President Cyril Ramaphosa has fired 10 ministers from his cabinet, moved some to other portfolios and appointed David Mabuza as his deputy.
Ramaphosa announced the changes in a late-night address at the Union Buildings on Monday night.
It was bound to be a tough balancing act for President Ramaphosa, as he moved to strengthen his team in government, appease his supporters who backed him in the race for ANC president and give just enough to those seen as Jacob Zuma’s allies, who he may need as his party looks to retain control of government in next year’s national elections.
He also had to ensure the new cabinet is one which speaks to the ANC’s theme of unity, while ensuring those so-called “Gupta ministers” implicated in state capture are ousted.
Ramaphosa indicated he would retain existing ministries and departments until a review of the configuration, size and number of national government departments is completed.
The president has explained why he made the changes.
“These changes are intended to ensure that national government is better equipped to continue implementing the mandate of this administration and specifically the tasks identified in the State of the National Address.
“In making these changes, I’ve been very conscious of the need to balance continuity and stability for the need for renewal, economic recovery and accelerated growth in our country.”
Ramaphosa has moved Nomvula Mokonyane to the Department of Communications, Jeff Radebe to Energy, Naledi Pandor to Higher Education, Malusi Gigaba back to Home Affairs, Lindiwe Sisulu to International Relations.
Gwede Mantashe has been brought in as the minister of Mineral Resources, Bheki as minister of Police, Blade Nzimande is brought back as Transport minister and the minister in the Presidency responsible for Planning, Monitoring and Evaluation is Dr Nkosazana Dlamini Zuma.
The much-criticised Bathabile Dlamini remains in the corridors of power, moving to The Presidency, where she will work under Ramaphosa’s eye. Dlamini is moved to the portfolio of women, in a straight swap with Susan Shabangu, who will now head up the Social Development department.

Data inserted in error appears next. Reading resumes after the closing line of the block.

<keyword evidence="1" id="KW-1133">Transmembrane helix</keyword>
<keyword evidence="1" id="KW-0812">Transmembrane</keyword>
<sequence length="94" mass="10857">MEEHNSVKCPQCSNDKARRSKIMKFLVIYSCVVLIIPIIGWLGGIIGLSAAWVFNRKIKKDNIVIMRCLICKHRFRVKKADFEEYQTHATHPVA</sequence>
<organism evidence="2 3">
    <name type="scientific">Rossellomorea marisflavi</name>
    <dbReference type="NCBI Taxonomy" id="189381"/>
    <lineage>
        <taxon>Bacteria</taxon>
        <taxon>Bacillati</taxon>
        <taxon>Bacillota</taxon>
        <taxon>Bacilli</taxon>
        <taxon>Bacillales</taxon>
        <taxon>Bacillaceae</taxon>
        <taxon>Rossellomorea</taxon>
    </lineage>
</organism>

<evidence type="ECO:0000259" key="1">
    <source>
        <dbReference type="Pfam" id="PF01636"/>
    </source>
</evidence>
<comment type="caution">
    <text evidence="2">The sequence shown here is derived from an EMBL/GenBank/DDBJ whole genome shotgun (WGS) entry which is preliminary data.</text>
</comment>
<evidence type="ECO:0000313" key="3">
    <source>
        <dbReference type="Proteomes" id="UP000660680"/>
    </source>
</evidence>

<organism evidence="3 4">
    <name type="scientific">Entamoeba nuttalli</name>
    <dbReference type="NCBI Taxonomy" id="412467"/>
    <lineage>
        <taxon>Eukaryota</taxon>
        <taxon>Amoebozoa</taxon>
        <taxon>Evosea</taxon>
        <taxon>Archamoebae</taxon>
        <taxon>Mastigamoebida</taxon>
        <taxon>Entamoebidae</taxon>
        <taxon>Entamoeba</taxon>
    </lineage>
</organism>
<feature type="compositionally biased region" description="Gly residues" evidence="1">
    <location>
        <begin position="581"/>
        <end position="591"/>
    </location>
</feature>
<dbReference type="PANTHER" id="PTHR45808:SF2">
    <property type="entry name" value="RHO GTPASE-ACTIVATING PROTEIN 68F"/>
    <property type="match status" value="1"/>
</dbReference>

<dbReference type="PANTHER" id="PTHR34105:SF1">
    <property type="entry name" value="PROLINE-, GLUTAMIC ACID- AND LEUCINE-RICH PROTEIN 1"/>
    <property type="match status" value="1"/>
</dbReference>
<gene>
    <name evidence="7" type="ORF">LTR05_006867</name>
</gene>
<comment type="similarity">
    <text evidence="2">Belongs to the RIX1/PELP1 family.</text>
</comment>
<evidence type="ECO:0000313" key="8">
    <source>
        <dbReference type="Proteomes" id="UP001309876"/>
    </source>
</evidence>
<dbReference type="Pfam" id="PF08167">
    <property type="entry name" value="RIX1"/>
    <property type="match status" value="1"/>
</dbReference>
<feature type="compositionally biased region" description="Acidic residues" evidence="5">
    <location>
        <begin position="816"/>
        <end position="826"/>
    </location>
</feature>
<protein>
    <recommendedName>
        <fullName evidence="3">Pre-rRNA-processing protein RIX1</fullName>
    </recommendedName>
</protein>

Derek Hanekom, who was ousted by Jacob Zuma after he emerged as one of the former president’s fiercest critics, goes back to Tourism, while Zweli Mkhize goes to Cooperative Governance and Traditional Affairs.
David “DD” Mabuza, also known as “The cat” – a reference to his numerous political lives – comes to the deputy presidency with a cupboard full of skeletons.
As a young activist in his home province of Mpumalanga, he was once accused of being an apartheid spy, a claim which has been revived by his mentor-turned-nemesis Mathews Phosa.
Mabuza was fired as Education MEC by Phosa in the 1990s for infamously inflating matric results in Mpumalanga.
As premier in that province he was engulfed in tender scandals and linked to a land claims scam.
His name has also been associated with a string of political assassinations in Mpumalanga, although he has never been criminally charged.
DD Mabuza’s greatest hurdle will be his own crisis of credibility as he assumes the position of deputy president.
So, who got the chop?
Des van Rooyen
By Clement Manyathela for EWN